As a tradition, platycodon is used in many illnesses that are located at the chest and upward. For example: cough with alot of phlegm, a sore throat, or even lung abscesses. In many formulae, its role is as a carrier, to bring the other herbs to the chest area.
One modern explanation for this: Platycodon contains many saponins, which put simply are soap-like compounds. These saponins come in contact with a big part of the respiratory tract as well as the digestive tract (of course). And assuming (I don’t know yet) the action of saponins ends at the stomach area, then it is restricted to the chest and upward.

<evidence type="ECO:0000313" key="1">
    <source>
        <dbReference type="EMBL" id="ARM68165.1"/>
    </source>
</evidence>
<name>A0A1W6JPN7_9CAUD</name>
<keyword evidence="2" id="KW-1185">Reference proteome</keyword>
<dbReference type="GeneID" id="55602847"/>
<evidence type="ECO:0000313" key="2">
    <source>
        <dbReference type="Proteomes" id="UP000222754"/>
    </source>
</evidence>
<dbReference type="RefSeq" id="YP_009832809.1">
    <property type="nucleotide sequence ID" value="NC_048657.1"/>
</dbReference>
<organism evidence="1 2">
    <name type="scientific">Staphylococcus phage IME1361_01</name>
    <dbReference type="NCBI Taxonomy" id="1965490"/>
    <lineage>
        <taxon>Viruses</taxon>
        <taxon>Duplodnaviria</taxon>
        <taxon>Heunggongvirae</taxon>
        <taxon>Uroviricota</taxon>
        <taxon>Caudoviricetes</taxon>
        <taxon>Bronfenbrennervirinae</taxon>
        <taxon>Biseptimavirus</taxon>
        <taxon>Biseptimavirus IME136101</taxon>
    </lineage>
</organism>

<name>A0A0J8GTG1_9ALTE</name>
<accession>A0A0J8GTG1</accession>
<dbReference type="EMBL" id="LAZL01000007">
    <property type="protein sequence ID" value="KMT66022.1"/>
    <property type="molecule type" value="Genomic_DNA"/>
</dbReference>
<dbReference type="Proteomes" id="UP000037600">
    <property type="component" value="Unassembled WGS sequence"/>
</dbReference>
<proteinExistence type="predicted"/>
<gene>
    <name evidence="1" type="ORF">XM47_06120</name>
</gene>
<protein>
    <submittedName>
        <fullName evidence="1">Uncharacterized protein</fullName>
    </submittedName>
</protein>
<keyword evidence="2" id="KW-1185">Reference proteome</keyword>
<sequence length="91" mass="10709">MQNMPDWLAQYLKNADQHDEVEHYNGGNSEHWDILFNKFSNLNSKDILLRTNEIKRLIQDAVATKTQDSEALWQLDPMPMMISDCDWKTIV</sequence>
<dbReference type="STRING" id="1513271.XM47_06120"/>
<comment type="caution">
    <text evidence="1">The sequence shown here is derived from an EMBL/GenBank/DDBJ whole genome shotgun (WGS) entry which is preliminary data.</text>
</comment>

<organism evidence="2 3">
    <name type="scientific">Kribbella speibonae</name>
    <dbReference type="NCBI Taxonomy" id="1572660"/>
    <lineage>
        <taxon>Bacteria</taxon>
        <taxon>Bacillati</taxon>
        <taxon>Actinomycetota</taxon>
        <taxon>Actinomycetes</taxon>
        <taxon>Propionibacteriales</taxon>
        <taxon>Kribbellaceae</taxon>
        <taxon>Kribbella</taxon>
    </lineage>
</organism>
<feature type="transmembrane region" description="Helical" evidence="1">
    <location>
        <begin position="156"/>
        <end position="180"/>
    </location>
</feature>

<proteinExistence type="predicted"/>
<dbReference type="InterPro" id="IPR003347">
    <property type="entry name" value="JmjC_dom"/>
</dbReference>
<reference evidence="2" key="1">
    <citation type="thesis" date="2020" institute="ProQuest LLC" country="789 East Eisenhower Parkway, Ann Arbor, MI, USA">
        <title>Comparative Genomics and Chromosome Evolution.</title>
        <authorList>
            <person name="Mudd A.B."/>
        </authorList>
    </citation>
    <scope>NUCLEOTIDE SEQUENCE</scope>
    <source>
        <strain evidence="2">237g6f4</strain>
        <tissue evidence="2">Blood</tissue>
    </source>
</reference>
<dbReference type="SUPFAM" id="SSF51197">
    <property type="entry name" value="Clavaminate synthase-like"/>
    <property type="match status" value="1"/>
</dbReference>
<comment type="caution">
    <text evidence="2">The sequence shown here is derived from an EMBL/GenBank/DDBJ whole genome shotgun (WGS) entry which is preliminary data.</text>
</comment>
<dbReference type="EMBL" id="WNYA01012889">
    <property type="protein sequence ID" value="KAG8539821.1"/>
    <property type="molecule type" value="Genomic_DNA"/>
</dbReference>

One example of its use at chest level: One particular type of saponin, platycodin (桔梗皂苷), can stimulate the mouth, throat and stomach lining upon contact, and this stimulus is passed on as a reflex, increasing bronchial mucus membrane secretions. This thins phlegm, explaning platycodon’s use as an expectorant.
Platycodon is also a natural aspirin: It is an anti-inflammatory pain-killer that also brings down your temperature. Small wonder its use in A Treatise on Warm Diseases (《温病条辨》). Go look at xing su san (杏苏散) and sang ju yin (桑菊饮) and the host of other cold, cough and flu formulas. It is seldom that platycodon is left out of the equation when treating pulmonary conditions.